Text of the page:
A runner is said to be in scoring position when he is on second or third base. The distinction between being on first base and second or third base is that a runner on first can only score if the batter hits an extra-base hit, while a runner on second or third can score on a single.
Many of baseball's "little ball" or "one run" tactics center around attempts to move a runner on first base into scoring position. Such tactics were dominant before the 1890s and during the Deadball Era, when extra base hits were relatively rare. The modern prevalence of power hitters has made the distinction less important, and some announcers will say that "first base is scoring position" when a notable power hitter is batting.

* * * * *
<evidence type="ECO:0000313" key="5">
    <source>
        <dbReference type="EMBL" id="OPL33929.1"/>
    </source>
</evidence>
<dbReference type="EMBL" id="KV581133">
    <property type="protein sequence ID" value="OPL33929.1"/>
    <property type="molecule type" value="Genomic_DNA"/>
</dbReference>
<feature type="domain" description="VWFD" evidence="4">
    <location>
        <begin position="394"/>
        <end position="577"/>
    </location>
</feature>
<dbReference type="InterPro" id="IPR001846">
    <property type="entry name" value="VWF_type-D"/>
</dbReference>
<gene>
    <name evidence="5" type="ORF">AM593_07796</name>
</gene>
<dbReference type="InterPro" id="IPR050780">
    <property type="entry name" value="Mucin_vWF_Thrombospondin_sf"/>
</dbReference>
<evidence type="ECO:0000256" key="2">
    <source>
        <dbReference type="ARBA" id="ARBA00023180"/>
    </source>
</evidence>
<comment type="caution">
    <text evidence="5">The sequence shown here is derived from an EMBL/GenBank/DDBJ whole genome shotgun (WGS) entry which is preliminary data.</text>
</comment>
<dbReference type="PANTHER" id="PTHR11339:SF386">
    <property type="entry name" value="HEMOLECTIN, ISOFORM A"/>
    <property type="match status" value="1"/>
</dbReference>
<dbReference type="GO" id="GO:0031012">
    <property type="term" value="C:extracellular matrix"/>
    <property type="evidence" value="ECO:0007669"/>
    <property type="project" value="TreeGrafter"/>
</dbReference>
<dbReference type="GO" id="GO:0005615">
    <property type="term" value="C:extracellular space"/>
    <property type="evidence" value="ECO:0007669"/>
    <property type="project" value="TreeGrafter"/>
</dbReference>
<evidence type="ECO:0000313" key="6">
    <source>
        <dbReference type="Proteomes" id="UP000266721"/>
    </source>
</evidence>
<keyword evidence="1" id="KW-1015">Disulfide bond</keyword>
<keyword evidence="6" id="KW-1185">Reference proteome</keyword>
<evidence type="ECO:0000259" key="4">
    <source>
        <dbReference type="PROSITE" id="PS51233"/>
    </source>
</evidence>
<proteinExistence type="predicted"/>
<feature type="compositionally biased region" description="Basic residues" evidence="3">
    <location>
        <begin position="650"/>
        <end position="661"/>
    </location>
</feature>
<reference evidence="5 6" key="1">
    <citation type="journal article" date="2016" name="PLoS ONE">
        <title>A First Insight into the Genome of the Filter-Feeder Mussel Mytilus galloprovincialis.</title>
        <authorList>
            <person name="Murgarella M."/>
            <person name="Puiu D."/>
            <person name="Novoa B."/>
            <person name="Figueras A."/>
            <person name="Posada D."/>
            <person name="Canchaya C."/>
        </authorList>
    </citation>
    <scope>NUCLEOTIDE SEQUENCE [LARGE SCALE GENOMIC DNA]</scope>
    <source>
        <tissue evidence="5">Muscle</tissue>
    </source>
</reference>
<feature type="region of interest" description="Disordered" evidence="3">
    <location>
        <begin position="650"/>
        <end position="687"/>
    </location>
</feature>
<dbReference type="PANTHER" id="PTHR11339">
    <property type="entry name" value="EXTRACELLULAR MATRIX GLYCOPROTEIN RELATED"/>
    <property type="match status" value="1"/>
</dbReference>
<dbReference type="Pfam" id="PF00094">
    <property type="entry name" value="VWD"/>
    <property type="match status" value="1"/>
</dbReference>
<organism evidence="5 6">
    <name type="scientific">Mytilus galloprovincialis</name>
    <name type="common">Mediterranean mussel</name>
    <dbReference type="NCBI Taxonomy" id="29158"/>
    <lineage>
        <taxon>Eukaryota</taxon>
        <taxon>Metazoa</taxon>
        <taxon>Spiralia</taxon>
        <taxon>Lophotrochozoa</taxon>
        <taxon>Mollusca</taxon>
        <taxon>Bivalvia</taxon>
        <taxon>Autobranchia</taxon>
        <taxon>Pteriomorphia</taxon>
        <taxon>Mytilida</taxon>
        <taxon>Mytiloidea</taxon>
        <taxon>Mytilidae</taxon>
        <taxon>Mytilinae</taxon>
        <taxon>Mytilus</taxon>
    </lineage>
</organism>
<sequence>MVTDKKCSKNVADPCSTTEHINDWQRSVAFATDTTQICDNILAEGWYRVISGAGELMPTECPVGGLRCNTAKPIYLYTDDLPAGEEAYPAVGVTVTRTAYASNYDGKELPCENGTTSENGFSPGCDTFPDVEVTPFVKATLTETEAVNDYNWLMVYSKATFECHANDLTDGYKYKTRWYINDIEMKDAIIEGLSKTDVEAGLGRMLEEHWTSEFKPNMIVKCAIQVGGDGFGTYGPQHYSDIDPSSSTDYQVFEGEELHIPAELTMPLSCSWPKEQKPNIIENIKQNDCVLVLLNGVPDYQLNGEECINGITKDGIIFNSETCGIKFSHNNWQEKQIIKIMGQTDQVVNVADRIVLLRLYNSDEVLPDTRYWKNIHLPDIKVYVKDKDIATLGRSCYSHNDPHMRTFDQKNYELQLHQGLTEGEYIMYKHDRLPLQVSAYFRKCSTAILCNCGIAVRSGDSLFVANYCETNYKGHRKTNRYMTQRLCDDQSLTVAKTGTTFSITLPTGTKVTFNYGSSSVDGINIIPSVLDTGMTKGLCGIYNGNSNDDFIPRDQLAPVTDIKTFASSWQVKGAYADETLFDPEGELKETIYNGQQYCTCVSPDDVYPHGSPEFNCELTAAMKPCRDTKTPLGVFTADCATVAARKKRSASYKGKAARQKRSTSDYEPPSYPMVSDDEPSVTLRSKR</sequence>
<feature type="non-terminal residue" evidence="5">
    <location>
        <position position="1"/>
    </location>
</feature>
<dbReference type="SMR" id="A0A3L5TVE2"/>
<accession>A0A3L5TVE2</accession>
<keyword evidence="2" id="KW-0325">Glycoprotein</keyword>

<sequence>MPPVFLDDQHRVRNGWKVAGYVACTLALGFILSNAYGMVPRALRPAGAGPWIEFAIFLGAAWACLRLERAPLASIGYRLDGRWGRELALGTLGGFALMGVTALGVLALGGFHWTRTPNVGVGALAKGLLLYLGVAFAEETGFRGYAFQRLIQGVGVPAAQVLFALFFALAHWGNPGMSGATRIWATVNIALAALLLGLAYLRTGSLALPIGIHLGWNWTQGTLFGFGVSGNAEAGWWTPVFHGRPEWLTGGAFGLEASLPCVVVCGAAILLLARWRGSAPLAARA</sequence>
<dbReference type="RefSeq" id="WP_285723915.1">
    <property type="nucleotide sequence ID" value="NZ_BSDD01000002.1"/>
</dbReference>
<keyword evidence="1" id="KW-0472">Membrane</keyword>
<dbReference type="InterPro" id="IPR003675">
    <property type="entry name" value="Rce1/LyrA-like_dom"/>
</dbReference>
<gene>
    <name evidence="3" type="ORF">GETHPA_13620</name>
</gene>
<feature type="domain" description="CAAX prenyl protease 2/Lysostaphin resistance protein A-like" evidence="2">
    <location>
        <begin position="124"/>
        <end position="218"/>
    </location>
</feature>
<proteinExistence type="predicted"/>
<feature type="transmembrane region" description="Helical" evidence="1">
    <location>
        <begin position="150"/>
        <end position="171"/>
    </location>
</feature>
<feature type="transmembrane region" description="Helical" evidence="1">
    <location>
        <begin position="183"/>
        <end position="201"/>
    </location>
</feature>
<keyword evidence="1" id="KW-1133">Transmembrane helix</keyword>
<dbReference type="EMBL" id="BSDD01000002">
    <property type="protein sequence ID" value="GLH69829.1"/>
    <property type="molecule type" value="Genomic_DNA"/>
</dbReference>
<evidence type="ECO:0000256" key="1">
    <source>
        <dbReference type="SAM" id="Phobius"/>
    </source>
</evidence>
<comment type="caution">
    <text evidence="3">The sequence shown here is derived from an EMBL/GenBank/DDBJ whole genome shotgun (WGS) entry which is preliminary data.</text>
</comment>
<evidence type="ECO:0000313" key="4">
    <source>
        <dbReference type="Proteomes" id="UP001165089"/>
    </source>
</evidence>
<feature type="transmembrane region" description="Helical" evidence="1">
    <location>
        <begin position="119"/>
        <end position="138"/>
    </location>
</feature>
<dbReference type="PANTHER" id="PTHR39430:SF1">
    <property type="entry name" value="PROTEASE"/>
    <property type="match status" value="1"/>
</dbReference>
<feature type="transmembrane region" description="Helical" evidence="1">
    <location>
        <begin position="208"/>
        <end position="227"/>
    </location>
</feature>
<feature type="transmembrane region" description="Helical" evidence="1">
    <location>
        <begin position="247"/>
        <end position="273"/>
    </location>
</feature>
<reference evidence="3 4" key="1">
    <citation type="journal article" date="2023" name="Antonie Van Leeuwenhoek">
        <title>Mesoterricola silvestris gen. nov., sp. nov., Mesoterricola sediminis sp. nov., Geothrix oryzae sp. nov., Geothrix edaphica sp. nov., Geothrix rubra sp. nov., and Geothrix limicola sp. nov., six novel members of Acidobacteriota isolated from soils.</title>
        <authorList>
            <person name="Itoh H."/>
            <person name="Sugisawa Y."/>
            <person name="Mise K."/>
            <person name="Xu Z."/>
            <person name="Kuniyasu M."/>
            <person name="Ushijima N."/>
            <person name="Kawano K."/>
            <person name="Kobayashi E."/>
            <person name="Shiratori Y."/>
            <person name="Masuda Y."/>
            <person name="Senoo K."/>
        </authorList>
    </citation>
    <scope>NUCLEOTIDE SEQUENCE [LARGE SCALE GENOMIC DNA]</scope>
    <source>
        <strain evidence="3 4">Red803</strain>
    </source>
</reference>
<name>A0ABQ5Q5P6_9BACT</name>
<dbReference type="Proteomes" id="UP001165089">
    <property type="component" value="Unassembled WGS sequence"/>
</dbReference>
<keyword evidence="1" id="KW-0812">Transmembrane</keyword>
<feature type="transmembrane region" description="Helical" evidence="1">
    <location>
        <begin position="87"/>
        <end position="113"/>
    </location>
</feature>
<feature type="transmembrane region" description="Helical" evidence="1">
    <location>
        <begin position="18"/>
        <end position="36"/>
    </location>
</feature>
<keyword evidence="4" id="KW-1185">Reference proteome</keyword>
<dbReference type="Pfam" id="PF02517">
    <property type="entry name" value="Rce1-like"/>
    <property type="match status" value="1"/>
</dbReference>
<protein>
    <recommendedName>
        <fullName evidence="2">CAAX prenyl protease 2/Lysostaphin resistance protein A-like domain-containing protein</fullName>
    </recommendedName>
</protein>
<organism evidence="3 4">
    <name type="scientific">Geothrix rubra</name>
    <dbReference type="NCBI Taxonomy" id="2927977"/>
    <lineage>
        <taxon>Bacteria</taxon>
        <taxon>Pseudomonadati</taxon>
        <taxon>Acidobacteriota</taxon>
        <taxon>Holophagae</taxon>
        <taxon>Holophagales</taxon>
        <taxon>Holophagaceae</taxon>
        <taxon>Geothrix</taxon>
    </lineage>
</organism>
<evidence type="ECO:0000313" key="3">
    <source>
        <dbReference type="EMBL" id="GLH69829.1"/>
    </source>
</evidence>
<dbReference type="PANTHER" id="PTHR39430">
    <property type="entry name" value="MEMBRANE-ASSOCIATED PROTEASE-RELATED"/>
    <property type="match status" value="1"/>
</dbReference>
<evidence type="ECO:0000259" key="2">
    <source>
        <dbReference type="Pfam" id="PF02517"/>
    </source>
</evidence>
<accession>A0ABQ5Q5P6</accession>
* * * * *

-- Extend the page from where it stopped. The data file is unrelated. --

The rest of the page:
One measure of clutch hitting ability is how well a batter hits with runners in scoring position, as a high batting average in such situations will result in a large number of RBIs. While there are significant differences in this statistic among batters, leading to different results for the batters' teams, the ability to hit particularly well in such situations has never been shown to carry over from year to year, leading sabermetricians to conclude that clutch hitting is largely a matter of luck.